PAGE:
Parasitical Reasoning

Posted by on October 29, 2010 at 12:32 pm.

“There are Christian theisms which are parasitical upon forms of atheism, for they formulate a doctrine of God primarily in response to a certain kind of grounds for atheistic denial. It is a case worth considering that much eighteenth-century theodicy has this parasitical character, being a theism designed to respond primarily to the threat to it posed by the particular formulation of the problem of evil which prevailed in that century. In our time, the ill-named ‘creationists’ seem to offer but a craven reaction, trapped as they are into having to deny the very possibility of an evolutionary world, simply because they mistakenly suppose an evolutionary world could only be occupied by atheists. Thereby they play the atheist’s game, on the undemanding condition that they play on the losing team.” [Denys Turner, ‘Apophaticism, Idolatry, and the Claims of Reason’, in Oliver Davies and Denys Turner (eds.), Silence and the Word : Negative Theology and Incarnation (Cambridge: CUP, 2002), p. 15]

Furthermore, it is the evolutionary atheists who argue that evolution not only disproves God, but evolution is itself inherently atheistic. There are, of course so many problems with this claim (e.g. Darwin didn’t lose his faith because of his belief in evolution, but because of the suffering and death of his daughter, not to mention the fact that millions of Christians around the world have no problem with evolution, although ‘evolution’ would of course have to be unpacked a bit). But the real kicker here is that these Creationist Christians 1) don’t bother to learn the science, but 2) more damningly, actually accept these claims of the evolutionary atheists as if they were true. Really? Who says that evolution has to be atheistic?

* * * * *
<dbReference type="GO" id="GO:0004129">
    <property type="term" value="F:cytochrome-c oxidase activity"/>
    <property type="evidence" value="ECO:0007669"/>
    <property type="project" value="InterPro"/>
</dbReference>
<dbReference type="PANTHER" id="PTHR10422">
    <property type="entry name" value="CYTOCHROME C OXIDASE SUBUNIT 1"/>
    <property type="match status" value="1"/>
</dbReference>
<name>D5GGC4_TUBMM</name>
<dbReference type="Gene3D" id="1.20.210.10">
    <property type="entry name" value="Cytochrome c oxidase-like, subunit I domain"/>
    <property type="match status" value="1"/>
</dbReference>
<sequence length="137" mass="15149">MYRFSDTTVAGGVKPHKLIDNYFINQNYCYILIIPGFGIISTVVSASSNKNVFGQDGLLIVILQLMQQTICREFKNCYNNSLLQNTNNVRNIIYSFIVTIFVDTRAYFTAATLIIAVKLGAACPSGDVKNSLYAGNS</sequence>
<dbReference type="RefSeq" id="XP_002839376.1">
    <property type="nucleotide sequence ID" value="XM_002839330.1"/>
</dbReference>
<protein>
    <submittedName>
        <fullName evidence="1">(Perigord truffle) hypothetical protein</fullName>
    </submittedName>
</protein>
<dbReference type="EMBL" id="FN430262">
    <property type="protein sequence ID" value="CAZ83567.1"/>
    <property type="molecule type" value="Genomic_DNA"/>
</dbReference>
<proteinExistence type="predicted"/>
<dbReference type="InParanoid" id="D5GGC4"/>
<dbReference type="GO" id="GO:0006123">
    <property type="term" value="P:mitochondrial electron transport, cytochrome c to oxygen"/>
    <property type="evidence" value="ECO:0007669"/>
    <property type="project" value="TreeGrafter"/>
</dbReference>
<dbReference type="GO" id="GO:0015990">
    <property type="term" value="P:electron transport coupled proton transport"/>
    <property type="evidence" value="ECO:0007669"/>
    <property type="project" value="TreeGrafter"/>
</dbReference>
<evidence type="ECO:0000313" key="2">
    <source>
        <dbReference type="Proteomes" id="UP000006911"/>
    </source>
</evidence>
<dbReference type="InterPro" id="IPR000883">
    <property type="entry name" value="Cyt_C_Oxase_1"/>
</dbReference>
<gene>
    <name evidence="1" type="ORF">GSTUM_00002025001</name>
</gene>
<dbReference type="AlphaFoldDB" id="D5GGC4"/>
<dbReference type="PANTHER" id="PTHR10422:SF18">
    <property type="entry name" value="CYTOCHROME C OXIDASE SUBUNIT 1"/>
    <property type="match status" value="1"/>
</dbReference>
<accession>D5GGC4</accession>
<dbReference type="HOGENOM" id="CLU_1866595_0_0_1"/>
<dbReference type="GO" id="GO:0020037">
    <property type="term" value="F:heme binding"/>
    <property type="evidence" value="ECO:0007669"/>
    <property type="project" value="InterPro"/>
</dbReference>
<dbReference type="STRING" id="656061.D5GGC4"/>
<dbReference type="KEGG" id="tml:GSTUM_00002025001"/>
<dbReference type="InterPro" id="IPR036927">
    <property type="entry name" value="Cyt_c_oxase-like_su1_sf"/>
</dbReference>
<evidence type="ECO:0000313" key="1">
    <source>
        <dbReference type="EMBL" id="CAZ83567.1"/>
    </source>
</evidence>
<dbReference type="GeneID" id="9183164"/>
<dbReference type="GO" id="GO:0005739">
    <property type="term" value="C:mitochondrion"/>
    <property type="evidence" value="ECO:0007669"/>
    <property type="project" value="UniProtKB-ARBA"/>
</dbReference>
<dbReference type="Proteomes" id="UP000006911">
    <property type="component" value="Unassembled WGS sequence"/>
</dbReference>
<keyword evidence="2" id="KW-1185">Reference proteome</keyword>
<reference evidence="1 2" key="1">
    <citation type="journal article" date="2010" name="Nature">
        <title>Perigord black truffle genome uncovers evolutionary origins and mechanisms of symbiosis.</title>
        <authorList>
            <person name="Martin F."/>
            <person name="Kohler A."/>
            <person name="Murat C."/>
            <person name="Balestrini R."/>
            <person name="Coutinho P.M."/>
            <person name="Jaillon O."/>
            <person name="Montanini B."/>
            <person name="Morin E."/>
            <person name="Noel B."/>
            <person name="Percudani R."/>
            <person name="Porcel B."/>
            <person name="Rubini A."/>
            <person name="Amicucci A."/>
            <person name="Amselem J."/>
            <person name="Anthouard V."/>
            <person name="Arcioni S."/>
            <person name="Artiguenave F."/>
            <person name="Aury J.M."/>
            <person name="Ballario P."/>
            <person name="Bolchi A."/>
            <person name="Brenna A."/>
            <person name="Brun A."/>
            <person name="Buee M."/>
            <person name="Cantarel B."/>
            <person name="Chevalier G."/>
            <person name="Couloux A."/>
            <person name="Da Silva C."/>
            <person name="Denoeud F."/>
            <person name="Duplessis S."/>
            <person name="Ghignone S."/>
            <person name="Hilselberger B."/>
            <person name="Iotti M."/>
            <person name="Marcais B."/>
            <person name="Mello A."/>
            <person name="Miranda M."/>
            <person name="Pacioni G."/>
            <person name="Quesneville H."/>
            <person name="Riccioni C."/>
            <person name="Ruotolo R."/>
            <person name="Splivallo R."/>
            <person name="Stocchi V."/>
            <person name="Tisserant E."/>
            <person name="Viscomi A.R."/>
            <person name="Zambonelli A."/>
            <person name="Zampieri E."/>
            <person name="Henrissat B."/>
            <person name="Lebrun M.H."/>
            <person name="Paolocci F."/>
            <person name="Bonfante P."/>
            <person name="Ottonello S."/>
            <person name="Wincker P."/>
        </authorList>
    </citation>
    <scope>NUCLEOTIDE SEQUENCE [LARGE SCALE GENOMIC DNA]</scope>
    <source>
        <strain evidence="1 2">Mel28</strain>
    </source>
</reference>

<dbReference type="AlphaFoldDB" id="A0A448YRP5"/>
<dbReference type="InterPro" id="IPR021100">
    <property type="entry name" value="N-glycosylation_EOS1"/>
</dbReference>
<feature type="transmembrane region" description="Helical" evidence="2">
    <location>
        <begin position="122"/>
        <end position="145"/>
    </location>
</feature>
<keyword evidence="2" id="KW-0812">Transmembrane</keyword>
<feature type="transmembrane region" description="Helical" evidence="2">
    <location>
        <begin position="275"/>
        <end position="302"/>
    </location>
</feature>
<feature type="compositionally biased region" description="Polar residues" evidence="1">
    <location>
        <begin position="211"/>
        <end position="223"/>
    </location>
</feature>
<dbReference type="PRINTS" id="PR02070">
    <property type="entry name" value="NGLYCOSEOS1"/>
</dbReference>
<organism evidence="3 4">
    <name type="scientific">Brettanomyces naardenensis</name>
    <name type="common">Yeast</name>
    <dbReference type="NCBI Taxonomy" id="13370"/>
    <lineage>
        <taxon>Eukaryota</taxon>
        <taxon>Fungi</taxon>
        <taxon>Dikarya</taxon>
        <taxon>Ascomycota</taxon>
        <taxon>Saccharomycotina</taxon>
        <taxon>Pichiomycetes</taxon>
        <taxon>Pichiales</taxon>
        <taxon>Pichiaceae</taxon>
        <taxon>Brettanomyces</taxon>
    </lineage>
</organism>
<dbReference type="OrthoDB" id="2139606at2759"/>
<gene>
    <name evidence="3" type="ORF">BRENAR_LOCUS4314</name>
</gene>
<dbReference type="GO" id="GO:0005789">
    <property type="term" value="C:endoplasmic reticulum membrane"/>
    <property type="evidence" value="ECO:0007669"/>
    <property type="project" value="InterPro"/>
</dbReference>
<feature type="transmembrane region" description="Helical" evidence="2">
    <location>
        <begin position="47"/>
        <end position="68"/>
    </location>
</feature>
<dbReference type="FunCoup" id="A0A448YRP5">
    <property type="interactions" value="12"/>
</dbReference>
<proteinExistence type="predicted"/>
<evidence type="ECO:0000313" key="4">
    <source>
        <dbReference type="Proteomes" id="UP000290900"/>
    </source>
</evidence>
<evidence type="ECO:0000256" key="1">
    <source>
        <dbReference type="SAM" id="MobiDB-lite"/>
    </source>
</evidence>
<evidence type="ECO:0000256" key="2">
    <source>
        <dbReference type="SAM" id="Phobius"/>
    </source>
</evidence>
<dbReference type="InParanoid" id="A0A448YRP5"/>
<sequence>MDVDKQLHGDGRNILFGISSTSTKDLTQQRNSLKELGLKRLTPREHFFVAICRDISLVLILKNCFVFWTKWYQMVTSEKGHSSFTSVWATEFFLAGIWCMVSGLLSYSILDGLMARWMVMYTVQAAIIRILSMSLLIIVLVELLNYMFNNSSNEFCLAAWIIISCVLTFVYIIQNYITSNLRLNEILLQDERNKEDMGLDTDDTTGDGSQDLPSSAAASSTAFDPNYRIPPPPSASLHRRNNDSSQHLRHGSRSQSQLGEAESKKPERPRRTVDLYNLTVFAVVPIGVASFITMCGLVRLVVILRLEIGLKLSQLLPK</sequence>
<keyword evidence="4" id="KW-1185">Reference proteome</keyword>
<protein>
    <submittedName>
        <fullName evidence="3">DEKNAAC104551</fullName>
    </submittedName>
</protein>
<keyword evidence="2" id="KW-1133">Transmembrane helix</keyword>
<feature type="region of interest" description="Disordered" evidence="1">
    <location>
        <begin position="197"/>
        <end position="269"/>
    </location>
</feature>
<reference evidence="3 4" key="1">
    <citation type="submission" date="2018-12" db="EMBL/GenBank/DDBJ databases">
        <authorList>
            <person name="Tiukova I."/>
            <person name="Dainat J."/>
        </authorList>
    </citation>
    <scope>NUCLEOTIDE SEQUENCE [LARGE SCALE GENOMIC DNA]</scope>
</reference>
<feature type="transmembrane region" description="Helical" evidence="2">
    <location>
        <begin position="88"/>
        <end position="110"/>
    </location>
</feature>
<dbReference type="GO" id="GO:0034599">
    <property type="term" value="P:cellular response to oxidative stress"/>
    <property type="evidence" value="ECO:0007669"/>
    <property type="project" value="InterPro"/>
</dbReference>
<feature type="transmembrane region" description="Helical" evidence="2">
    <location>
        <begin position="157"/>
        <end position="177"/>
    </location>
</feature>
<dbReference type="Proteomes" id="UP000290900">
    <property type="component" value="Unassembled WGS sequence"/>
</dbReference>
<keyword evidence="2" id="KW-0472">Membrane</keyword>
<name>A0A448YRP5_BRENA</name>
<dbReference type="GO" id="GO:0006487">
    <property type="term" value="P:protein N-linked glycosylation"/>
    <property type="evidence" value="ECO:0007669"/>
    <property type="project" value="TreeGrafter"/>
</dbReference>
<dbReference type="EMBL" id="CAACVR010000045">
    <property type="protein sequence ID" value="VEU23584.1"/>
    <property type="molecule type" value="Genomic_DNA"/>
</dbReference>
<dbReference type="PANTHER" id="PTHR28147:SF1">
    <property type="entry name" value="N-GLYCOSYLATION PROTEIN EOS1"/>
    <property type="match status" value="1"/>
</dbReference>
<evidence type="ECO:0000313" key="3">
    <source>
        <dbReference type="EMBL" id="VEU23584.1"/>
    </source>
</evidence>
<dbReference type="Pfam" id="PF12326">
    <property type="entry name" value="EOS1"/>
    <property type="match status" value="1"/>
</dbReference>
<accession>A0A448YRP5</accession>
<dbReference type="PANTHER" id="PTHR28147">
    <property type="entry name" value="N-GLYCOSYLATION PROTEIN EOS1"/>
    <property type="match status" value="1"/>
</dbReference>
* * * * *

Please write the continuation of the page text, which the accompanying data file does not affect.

After my PhD supervisor’s BBC documentary ‘Did Darwin Kill God?’ came out last year (March 2009), my wife and I went home for a visit and I showed the documentary to my family. We had a very fruitful discussion afterwards. Something that came up in the discussion was that one of my relatives said, ‘But it’s the atheists who say that evolution disproves God.’ Aside from many pages written to the contrary that break apart these unhelpful and false binaries, basically, these claims are by scientists who are looking at the science and bringing their pre-conceived cosmological claims to the table and then saying, ‘see, evolution means God doesn’t exist.’ It could easily be claimed that the Christian who comes to the science lab and is fine with evolution does the same thing, but the difference here I would argue is that the Christian at least has some inkling and basic understanding that belief is a part of one’s basic reasoning about things (cf. Michael Polanyi); whereas the atheists who usually make such claims (Dawkins, Dennet, the Churchlands, et al.) deny belief altogether, and so can’t even ultimately believe in their own belief in atheistic evolution.

I told my relative that scientists who say such things one way or the other are being bad scientists. At that point, they’re making theological, philosophical, and cosmological claims that are not an inherent part of their scientific method, as the questions of science bracket out such claims (cf. Heidegger’s analysis of science in ‘What is Metaphysics?’: ‘science says nothing about the nothing’). Theology and philosophy can theologize and philosophize about science, but when science does the same it is no longer ‘strictly’ science but should admit that it is now making such philosophical, theological, or cosmological claims. In other words, the category error here is not realizing that the relationship between these areas (although admittedly this is all a bit porous) is an asymmetrical one.